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A guide to surfing for food

FOOD FOR THOUGHT

Like everyone else who owns a computer, I rely on the Internet to

find information for just about everything these days. A recent

search for “cooking” on Google, my favorite search engine, delivered

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a mind-boggling 1,034 possibilities -- from Sri Lankan recipes to

Suzy Smith’s Cooking School. Many of the sites sounded delicious, but

I resisted temptation and just checked out a few new sites and

revisited some old ones. I’ve revised my bookmarks and hope you’ll

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find these sites helpful, and fun to visit too.

Www.cyber-kitchen.com, will give you a good idea of how much

information is available to anyone interested in using their kitchen.

This mega Web site supplies links to hundreds of other sites on the

subject. It’s more than overwhelming, and users are warned to explore

in short visits. There are thousands of recipes for dishes to

celebrate every imaginable occasion in countries I’ve never heard of.

But, two particular features are real standouts. Web Links transports

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you to 55 different categories of sites. Find your way to health and

nutrition, cooking with kids, growing your own food and even making

dinner for your pet. Of course, there are lots of opportunities to

shop. My other favorite feature is the cookbook reviews, some

supplied by Mimi, mistress of the site, and others by visiting cooks.

Fans of the Food Channel are already familiar with www.foodtv.

com, where they can find recipes from their favorite cooking shows.

When the site first appeared, many of these recipes were a bit short

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on detailed instruction, but they have improved a great deal. Search

by program or visit Recipe & Menu Search on the left side of the home

page. Scroll down to “You Asked for It” and find excellent videos and

instructions about boning chicken, prying skin off tomatoes and

making yogurt.

Think you know a lot about wine? Click on Wine & Drinks and learn

something new. David Rosengarten talks about ordering wine in

restaurants, how to read wine bottle labels, pairing wine with food

and the latest news about New Zealand Sauvignon Blancs. While the

recipes and instructions on this site are quite good, this feature is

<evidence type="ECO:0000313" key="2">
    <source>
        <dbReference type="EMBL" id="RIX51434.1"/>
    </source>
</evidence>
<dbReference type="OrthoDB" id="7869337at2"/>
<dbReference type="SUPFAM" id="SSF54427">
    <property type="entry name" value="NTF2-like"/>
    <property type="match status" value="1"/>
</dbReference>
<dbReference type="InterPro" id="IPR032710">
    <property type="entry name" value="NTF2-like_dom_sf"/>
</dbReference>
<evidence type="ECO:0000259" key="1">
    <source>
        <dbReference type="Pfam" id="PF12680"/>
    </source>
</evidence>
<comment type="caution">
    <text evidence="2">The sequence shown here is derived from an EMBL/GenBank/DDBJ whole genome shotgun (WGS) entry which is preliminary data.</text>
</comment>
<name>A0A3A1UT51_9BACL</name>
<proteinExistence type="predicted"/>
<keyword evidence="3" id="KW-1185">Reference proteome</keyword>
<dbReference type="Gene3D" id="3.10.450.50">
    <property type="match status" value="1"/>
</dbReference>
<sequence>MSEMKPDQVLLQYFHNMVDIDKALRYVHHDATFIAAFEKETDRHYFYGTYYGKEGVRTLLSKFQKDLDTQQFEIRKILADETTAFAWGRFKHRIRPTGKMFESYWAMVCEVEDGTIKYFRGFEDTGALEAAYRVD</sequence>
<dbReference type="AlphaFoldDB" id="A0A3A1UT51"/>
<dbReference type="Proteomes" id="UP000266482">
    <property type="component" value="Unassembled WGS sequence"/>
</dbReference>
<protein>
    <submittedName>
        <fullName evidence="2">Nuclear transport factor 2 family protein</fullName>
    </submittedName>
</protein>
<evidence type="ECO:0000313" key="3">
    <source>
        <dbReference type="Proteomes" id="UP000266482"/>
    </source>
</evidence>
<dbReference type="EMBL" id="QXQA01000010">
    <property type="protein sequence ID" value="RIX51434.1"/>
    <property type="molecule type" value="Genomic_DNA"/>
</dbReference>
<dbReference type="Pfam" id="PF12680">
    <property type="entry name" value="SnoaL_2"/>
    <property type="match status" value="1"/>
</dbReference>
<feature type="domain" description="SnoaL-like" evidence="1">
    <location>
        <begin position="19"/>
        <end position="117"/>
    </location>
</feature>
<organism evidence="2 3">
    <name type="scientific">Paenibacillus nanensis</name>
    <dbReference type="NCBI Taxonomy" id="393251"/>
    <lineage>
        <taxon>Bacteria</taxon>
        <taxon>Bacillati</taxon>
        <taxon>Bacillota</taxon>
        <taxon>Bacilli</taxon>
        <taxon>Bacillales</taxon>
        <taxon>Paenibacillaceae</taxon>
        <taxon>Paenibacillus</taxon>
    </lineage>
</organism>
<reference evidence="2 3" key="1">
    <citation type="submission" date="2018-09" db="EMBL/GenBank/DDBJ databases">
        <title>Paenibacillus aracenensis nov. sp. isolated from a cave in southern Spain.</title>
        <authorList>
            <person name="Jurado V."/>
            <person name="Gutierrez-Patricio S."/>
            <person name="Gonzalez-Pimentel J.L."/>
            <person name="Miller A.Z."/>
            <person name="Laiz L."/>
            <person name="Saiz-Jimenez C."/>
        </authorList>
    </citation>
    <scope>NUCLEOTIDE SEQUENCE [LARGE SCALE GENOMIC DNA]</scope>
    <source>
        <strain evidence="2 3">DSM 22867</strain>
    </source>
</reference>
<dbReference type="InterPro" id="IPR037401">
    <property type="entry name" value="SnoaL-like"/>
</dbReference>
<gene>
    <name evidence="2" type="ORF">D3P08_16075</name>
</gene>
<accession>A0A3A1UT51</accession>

outstanding, and lots of fun to read. Epicurious.com is the product

of Gourmet and Bon Appetit magazines. Besides a slew of excellent

recipes, the site also offers very clear video demos and slide shows.

One of the nicest features is “Recipes” at the top of the home page.

Browse recipes by main ingredient, type of ethnic cuisine,

preparation method, course or dish.

“Learn,” also at the top of the page, offers expert advice by

topics such as homemade convenience food, how to make a perfect

vinaigrette and what kind of chicken to use for soup. On the left

side of the home page is “Chef Michael Lomonaco’s Expert Advice.” The

former TV Chef explains how to do practically everything.

Recipes for Water Boiling 101 to Australasian banquets are all

over the internet. But there’s no substitute for a reliable cookbook.

Www.books-for-cooks.com is a recent discovery.

A search for a specific title, author or category results in

thousands of titles (some with readers’ reviews). But the main reason

to visit this site is for the book reviews by two very experienced

writers and passionate cooks. Browse the titles on the home page or

click on “Cookbook Reviews” to find very detailed commentary by

people who have actually tried the recipes. Books that have received

the James Beard and Julia Child awards are also here.

I’m not always impressed by any Best Sellers listing, but it’s fun

to take a peek. Most prices are discounted by only 10 to 20%, so you

may want to save the postage and visit a bookstore.

When you need the proper tools to get the job done, visit

www.cooking.com. Many featured items crowd the site’s home page, but

resist the temptation and browse the “departments” first. Under Cooks

Tools, I found 21 graters from five different manufacturers. Click on

the little green icon with the image of a book and discover how the

experts rate each item. The site has every imaginable pot and

skillet, small appliance and loads of handy tools.

Buying Guides, at the top of the page, are a must-visit for

beginning cooks. They’ll find more advice from experienced chefs and

an interactive shopping guide to help everyone choose exactly what

they need.

* LILLIAN REITER is a Laguna Beach resident. A self-described

“shameless foodie,” she is currently co-authoring a cookbook. She can

be reached at reitersinc@net-star.net or P.O. Box 248, Laguna Beach,

CA 92652, or via fax at 494-8979


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